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The opportunity that is the small screen

Those of us who work in South Africa's 'traditional' corporate sector are often surprised by some of the work practices and technology habits outside of the upstairs corner office.
© gstockstudio via 123RF
Many of us don't appreciate the ready access we have to enviable resources so we gape in wonder when we're exposed to the technological realities of life working from home, the gym, coffee shops or anywhere with (free) Wi-Fi. Advantages to being self-employed there certainly are, but all-you-can-eat broadband isn't usually one of them.

To illustrate, a friend of mine who started a small business was genuinely annoyed to find that the IT support she had previously easily reached via her office desk phone was nowhere to be found on day one of being an entrepreneur. Never mind having to assemble her own flatpack desk bought at Makro.

The small screen coffee shop dwellers

I was reminded of this story recently when I spotted at least half a dozen young people crowding out a local coffee shop at 7.30am one morning. They were clearly not corporate types on their way to the office - judging by the way they relished the free Wi-Fi connection. What surprised me is that every single one of them was accessing the web on their mobile phones.

Now, this may sound a bit ridiculous for a long-time mobile marketing guy such as myself, but it's quite astonishing not to have a laptop in sight and people very happily doing whatever they are doing, using only their cell phones. And none were 7-inch to 10-inch monsters - the phones, I mean...

Web browsing, content downloads

So what were they doing, exactly? I wondered about that as almost all of these valuable couch space occupiers had a set of earphones plugged into the appendages they ostensibly do use for occasional listening over talking. After quizzing one of them, it seems web browsing does take first place, with content simultaneously downloaded over Wi-Fi in the background to enjoy at home or in whatever place they were going to next.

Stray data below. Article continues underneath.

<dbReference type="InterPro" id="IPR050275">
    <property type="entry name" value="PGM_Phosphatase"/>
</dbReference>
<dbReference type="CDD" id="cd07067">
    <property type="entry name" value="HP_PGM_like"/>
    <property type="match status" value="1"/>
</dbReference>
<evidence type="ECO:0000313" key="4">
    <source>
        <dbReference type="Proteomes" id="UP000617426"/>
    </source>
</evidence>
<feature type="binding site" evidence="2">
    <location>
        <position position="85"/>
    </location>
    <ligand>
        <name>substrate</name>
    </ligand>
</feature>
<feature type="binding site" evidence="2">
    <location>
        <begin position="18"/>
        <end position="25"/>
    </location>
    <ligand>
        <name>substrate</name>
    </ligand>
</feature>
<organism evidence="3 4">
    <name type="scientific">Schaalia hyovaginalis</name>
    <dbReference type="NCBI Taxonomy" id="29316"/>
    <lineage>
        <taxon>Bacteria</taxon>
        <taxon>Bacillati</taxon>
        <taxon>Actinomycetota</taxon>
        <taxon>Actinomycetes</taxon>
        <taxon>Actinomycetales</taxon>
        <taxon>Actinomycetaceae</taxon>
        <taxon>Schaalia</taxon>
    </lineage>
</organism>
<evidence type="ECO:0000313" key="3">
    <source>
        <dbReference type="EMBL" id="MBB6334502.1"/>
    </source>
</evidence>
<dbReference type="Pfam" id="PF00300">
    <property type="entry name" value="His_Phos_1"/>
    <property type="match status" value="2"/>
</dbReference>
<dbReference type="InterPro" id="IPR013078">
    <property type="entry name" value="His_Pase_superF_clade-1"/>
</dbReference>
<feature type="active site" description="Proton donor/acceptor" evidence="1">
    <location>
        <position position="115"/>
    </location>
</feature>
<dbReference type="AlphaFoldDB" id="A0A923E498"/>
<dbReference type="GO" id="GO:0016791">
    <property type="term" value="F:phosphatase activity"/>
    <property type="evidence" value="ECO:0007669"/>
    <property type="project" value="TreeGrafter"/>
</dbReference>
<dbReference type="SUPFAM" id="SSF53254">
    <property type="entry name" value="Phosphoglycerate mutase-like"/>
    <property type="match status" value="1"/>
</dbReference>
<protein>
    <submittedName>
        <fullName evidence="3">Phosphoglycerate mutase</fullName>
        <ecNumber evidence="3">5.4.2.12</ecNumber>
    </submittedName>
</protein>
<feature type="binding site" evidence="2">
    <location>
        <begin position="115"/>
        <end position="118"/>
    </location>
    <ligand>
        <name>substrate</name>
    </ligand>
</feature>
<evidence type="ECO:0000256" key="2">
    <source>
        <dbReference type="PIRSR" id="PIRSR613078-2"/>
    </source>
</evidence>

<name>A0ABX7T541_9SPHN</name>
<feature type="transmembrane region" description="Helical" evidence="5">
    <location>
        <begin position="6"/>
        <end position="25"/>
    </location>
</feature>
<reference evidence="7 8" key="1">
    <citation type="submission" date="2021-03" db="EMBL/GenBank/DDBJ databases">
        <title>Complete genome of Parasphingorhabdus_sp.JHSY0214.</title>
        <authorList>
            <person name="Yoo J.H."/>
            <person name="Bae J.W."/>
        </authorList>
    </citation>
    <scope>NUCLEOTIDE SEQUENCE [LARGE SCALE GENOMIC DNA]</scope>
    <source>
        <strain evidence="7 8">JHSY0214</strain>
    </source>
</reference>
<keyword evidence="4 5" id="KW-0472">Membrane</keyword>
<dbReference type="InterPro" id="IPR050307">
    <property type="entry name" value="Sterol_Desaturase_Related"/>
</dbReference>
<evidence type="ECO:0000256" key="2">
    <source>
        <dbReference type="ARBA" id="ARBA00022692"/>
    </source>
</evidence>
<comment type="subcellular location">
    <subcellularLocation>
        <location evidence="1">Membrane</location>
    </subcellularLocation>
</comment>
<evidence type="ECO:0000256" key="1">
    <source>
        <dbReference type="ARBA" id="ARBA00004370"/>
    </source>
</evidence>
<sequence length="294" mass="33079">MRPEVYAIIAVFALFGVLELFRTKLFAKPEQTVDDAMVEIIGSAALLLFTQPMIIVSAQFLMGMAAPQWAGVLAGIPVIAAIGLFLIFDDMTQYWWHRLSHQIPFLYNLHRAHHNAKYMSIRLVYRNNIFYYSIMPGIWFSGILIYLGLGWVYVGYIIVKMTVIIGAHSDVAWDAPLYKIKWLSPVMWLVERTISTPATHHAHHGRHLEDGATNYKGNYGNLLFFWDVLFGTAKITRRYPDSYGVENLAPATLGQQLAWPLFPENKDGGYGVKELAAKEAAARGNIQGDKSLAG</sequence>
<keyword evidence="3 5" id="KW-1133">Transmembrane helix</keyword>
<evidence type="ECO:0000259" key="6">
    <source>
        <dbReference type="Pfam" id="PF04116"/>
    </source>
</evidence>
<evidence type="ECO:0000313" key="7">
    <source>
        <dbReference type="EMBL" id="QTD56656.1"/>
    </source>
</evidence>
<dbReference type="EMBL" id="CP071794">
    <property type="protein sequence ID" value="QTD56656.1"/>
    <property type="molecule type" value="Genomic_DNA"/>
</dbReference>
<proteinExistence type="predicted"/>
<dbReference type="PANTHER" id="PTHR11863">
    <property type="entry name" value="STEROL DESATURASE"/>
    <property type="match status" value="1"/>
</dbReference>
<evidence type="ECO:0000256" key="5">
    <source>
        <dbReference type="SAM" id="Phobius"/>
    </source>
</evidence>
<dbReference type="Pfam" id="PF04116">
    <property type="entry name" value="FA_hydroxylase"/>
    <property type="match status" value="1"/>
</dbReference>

What's becoming clear from watching coffee shop patrons, in particular, is that mobile technology is stepping in to fill certain voids and it's doing so at an extremely reasonable cost.

You would expect state-of-the-art technology to cost a fortune but it's looking like the opposite is true. Ancient satellite TV, for example, is about to hit the R1000 mark for a decent selection of channels. On the other hand, if you have access to free Wi-Fi like our coffee shop dwellers, all-you-can-eat movies and series will cost you a paltry R99 a month using a local video-on-demand service. That's an insanely good deal.

Implication for brands

All of the above has huge implications for brands. You just really need to be on the small screen.

This one morning at the local coffee shop perfectly brought home the reality of this line about mobile marketing I read in the Huffington Post: "The majority of users, across all industries, tend to use mobile devices as their ‘go-to’/primary device for searches, purchases, and social media."

They really do!

About Mike Laws

Michael is the CEO of He has over 23 years' experience in the ICT industry, has worked in multiple mobile network operators across Africa. These include Econet Wireless and Vodacom South Africa where he was instrumental in establishing the mobile advertising division. Michael was responsible for commercialising the successful Please Call Me service, as well as the tagged-on advertising messaging propositions.